1964 Tour de France
The 1964 Tour de France was the 51st edition of the Tour de France, one of cycling's Grand Tours. It took place between 22 June and 14 July, with 22 stages covering a distance of 4,504 km (2,799 mi). Stages 3, 10 and 22 were all two-part stages with the first half being a regular stage and the second half being a team or individual time trial. It was the only Tour de France to include a mid-stage climb to the L'Alpe D'Huez ski resort. The race was eventually won by Jacques Anquetil following an epic shoulder-to-shoulder battle with Raymond Poulidor during stage 20.
Route of the 1964 Tour de France
|Dates||22 June – 14 July|
|Stages||22, including three split stages|
|Distance||4,504 km (2,799 mi)|
|Winning time||127h 09' 44"|
The 1964 Tour started with 132 cyclists, divided into 12 teams of 11 cyclists.
The teams entering the race were:
The main favourite was defending champion Jacques Anquetil. He had won the 1964 Giro d'Italia earlier that year, and was trying to win a Tour-Giro double, which at that moment had only been done by Fausto Coppi.
Route and stagesEdit
|1||22 June||Rennes to Lisieux||215 km (134 mi)||Plain stage||Edward Sels (BEL)|
|2||23 June||Lisieux to Amiens||208 km (129 mi)||Plain stage||André Darrigade (FRA)|
|3a||24 June||Amiens to Forest (Belgium)||197 km (122 mi)||Plain stage||Bernard Vandekerkhove (BEL)|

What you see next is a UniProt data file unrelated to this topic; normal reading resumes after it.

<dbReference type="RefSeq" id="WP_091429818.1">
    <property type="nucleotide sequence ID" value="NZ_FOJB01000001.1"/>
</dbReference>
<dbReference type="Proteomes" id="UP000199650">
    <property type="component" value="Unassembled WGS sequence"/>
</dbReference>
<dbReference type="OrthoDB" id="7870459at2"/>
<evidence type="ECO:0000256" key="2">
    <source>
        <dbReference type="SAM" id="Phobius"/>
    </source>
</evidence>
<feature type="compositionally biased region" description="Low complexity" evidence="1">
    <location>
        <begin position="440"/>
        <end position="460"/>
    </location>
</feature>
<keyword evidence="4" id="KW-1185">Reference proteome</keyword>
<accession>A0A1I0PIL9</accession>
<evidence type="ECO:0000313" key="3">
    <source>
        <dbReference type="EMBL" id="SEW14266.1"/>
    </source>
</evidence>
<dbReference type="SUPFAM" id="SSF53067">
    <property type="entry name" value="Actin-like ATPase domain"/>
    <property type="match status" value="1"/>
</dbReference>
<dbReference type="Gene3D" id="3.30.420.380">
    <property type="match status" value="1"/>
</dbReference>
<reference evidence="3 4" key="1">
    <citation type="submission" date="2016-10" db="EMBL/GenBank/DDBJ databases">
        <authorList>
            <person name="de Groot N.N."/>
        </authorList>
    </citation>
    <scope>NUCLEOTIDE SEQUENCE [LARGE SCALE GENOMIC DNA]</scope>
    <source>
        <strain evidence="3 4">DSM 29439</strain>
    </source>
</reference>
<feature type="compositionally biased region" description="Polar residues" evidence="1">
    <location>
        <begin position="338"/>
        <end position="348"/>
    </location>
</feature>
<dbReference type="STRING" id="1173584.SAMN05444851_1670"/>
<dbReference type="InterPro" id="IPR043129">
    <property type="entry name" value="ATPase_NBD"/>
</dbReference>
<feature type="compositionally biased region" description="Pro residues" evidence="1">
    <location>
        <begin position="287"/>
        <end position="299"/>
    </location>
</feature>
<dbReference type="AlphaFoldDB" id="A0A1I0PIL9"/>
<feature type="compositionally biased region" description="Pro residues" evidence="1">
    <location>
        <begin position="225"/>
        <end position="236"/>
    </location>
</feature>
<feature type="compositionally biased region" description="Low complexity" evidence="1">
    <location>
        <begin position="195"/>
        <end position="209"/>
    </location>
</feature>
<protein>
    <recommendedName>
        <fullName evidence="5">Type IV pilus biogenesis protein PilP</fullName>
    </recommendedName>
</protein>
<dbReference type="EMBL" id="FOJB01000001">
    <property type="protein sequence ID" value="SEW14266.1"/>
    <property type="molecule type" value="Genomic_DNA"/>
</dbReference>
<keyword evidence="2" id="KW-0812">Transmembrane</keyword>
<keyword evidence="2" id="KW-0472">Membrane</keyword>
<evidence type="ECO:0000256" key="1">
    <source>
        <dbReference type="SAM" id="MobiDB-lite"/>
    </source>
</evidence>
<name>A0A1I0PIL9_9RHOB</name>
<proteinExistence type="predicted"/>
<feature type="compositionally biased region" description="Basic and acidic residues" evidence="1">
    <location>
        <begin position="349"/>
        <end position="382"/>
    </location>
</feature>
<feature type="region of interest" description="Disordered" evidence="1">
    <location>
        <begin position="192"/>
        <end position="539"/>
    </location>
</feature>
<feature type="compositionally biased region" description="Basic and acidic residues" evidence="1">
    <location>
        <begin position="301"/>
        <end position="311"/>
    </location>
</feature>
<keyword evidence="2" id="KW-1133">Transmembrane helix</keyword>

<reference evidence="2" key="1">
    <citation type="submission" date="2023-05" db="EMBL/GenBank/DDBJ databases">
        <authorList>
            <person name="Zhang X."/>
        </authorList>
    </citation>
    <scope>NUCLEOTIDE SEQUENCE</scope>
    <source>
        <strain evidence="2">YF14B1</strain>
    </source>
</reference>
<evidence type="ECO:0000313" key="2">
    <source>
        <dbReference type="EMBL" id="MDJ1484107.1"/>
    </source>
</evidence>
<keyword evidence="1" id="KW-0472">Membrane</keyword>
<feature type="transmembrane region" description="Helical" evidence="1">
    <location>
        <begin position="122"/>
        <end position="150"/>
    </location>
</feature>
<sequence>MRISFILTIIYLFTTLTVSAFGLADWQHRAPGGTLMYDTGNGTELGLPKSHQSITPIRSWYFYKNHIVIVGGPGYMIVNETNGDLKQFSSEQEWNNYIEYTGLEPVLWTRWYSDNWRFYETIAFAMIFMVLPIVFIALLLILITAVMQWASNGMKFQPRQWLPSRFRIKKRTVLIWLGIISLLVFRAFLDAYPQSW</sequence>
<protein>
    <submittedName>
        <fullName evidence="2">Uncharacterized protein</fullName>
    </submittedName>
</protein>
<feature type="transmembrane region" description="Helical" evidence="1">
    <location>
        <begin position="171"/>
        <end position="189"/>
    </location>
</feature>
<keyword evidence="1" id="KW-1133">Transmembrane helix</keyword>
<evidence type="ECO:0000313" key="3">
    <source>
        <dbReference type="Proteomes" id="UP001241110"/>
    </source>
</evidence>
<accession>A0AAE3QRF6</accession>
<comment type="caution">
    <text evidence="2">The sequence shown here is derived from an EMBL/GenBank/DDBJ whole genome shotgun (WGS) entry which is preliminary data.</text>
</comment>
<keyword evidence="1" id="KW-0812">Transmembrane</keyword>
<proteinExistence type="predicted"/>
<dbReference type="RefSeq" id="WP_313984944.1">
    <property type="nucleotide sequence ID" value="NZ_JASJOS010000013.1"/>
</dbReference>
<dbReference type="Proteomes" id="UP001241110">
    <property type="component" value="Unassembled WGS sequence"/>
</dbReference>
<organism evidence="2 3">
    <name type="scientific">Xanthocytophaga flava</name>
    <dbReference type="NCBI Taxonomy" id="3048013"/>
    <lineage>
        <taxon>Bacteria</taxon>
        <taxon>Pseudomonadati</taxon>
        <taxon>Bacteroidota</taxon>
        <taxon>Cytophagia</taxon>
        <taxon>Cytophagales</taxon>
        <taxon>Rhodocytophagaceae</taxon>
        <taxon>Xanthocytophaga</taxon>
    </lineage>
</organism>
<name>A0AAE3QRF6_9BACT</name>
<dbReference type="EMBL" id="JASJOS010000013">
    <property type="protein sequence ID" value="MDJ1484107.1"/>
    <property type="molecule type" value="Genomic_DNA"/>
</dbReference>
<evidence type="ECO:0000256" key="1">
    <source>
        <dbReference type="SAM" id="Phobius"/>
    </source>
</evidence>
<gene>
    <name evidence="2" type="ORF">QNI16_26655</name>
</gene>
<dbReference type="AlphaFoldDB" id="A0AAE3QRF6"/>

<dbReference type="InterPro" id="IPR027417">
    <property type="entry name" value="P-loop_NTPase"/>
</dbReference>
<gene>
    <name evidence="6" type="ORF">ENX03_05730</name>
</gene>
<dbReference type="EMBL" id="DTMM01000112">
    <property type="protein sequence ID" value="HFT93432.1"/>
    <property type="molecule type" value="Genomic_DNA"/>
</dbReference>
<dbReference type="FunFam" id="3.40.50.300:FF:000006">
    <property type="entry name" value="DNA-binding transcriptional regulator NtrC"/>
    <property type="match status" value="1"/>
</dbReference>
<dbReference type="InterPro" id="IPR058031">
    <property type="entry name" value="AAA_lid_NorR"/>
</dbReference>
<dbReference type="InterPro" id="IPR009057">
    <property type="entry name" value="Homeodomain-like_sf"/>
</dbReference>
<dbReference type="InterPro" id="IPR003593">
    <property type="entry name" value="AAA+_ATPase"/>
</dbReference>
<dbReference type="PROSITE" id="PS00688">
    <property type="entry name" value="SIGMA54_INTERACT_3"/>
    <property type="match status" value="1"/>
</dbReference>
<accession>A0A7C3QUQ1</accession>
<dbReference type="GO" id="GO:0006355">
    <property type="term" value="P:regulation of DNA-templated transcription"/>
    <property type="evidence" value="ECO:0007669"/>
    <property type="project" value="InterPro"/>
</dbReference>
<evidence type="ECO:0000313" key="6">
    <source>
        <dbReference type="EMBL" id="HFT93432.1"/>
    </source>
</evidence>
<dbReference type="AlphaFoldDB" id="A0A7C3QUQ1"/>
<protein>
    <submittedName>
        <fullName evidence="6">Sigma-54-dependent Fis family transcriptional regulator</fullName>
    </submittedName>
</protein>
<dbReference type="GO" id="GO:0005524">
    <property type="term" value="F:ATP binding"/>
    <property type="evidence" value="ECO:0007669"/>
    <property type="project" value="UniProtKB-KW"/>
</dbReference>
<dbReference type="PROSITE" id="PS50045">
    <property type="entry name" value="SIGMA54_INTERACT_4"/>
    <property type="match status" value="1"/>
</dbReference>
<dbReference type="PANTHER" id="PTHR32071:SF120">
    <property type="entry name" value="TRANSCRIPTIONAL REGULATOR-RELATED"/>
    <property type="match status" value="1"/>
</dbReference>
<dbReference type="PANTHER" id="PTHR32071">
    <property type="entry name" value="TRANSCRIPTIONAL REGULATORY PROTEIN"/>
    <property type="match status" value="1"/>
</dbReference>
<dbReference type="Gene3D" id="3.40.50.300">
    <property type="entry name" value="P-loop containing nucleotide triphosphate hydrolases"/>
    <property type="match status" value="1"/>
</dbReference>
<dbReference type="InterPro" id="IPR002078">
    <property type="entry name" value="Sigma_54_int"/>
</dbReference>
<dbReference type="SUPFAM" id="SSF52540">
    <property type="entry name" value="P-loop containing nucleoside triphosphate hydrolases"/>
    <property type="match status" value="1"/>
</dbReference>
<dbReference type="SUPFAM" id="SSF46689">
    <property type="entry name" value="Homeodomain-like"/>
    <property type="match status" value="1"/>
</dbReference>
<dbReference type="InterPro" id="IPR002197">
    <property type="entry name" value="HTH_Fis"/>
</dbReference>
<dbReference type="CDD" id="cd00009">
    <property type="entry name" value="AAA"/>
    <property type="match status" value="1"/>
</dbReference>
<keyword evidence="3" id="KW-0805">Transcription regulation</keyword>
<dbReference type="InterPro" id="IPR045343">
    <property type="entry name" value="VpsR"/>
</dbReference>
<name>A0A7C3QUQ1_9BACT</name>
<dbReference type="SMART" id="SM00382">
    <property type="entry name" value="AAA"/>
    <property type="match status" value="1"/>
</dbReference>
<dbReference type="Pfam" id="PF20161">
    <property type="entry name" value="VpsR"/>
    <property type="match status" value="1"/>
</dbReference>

|3b||Forest (Belgium)||21 km (13 mi)||Team time trial||Kas–Kaskol|
|4||25 June||Forest (Belgium) to Metz||292 km (181 mi)||Plain stage||Rudi Altig (FRG)|
|5||26 June||Lunéville to Freiburg (West Germany)||161 km (100 mi)||Plain stage||Willy Derboven (BEL)|
|6||27 June||Freiburg (West Germany) to Besançon||200 km (120 mi)||Plain stage||Henk Nijdam (NED)|
|7||28 June||Besançon to Thonon-les-Bains||195 km (121 mi)||Plain stage||Jan Janssen (NED)|
|8||29 June||Thonon-les-Bains to Briançon||249 km (155 mi)||Stage with mountain(s)||Federico Bahamontes (ESP)|
|9||30 June||Briançon to Monaco||239 km (149 mi)||Stage with mountain(s)||Jacques Anquetil (FRA)|
|10a||1 July||Monaco to Hyères||187 km (116 mi)||Plain stage||Jan Janssen (NED)|
|10b||Hyères to Toulon||21 km (13 mi)||Individual time trial||Jacques Anquetil (FRA)|
|11||2 July||Toulon to Montpellier||250 km (160 mi)||Plain stage||Edward Sels (BEL)|
|12||3 July||Montpellier to Perpignan||174 km (108 mi)||Plain stage||Jo de Roo (NED)|
|13||4 July||Perpignan to Andorra||170 km (110 mi)||Stage with mountain(s)||Julio Jiménez (ESP)|
|5 July||Andorra||Rest day|
|14||6 July||Andorra to Toulouse||186 km (116 mi)||Stage with mountain(s)||Edward Sels (BEL)|
|15||7 July||Toulouse to Luchon||203 km (126 mi)||Stage with mountain(s)||Raymond Poulidor (FRA)|
|16||8 July||Luchon to Pau||197 km (122 mi)||Stage with mountain(s)||Federico Bahamontes (ESP)|
|17||9 July||Peyrehorade to Bayonne||43 km (27 mi)||Individual time trial||Jacques Anquetil (FRA)|
|18||10 July||Bayonne to Bordeaux||187 km (116 mi)||Plain stage||André Darrigade (FRA)|
|19||11 July||Bordeaux to Brive||215 km (134 mi)||Plain stage||Edward Sels (BEL)|
|20||12 July||Brive to Puy de Dôme||217 km (135 mi)||Stage with mountain(s)||Julio Jiménez (ESP)|
|21||13 July||Clermont-Ferrand to Orléans||311 km (193 mi)||Plain stage||Jean Stablinski (FRA)|